The following program prints T,T.

#include <iostream>

template<typename T>
void f(T x, T y) {
  std::cout << "T,T\n";

template<typename T1, typename T2> 
void f(T1 x, T2 y) {
  std::cout << "T1,T2\n";

int main() {
  f(1, 1); 
  return 0;

It makes no difference which template comes first in the code.

I would expect overload resolution to be ambiguous here. T, T1, and T2 should all be deduced as int, which makes both templates match the call site exactly.

I haven't been able to find any resolution rules (https://en.cppreference.com/w/cpp/language/overload_resolution) to explain why it would choose the first template.

I tested with clang++ -std=c++17, in case that matters.

  • Identical template parameters (T, T) are favored over different ones (T1, T2) as a tiebreaker.
    – L. F.
    Sep 27, 2019 at 6:35

2 Answers 2


Partial ordering of overloaded function templates is performed to determine which one should be selected.

When the same function template specialization matches more than one overloaded function template (this often results from template argument deduction), partial ordering of overloaded function templates is performed to select the best match.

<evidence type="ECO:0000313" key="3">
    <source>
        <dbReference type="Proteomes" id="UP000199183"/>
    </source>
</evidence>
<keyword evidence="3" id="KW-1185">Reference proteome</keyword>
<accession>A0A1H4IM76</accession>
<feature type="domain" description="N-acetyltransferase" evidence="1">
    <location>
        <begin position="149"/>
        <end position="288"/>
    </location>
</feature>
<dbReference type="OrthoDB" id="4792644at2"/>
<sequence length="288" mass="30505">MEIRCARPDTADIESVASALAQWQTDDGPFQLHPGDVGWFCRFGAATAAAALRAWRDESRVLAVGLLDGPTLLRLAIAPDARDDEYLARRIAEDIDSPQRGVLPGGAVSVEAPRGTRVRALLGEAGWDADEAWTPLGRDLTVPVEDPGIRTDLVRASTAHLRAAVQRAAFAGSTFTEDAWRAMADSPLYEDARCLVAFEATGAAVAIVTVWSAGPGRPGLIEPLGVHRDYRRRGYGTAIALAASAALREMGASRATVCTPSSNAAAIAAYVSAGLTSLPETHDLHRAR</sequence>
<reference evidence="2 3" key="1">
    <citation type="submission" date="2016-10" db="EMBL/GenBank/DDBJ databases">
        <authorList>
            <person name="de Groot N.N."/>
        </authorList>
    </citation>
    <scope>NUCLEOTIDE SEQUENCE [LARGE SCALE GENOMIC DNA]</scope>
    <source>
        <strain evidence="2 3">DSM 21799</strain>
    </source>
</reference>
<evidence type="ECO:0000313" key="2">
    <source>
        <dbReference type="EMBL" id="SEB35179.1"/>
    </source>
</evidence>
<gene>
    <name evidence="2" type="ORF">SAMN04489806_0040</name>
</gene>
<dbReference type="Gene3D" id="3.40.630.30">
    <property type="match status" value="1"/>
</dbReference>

Specifically, partial ordering takes place in the following situations:

1) overload resolution for a call to a function template specialization

template<class X> void f(X a);
template<class X> void f(X* a);
int* p;

2) ...


Informally "A is more specialized than B" means "A accepts fewer types than B".

The 1st overload is selected because it only accepts arguments with one same type, while the 2nd one could accept arguments with two independent types.

  • If interested refer to the linked page for more details about formal rules, which is much more complex. Sep 27, 2019 at 6:51
  • 1
    the end result of that rule is also that a non-template overload is also the "most specialized". Sep 27, 2019 at 7:10

Maybe a part of answer is here Implicit_instantiation

When code refers to a function in context that requires the function definition to exist, and this particular function has not been explicitly instantiated, implicit instantiation occurs. The list of template arguments does not have to be supplied if it can be deduced from context

The compiler connects call f(1, 1) with instantiation f<int>. When the first template (template<typename T> void f(T x, T y)) is removed in the code, the compiler connects call f(1, 1) with instantiation f<int, int>. You can call each instantiation using explicit indication of types:

f(1, 1);
f<int>(1, 1);
f<int, int>(1, 1);

output is:


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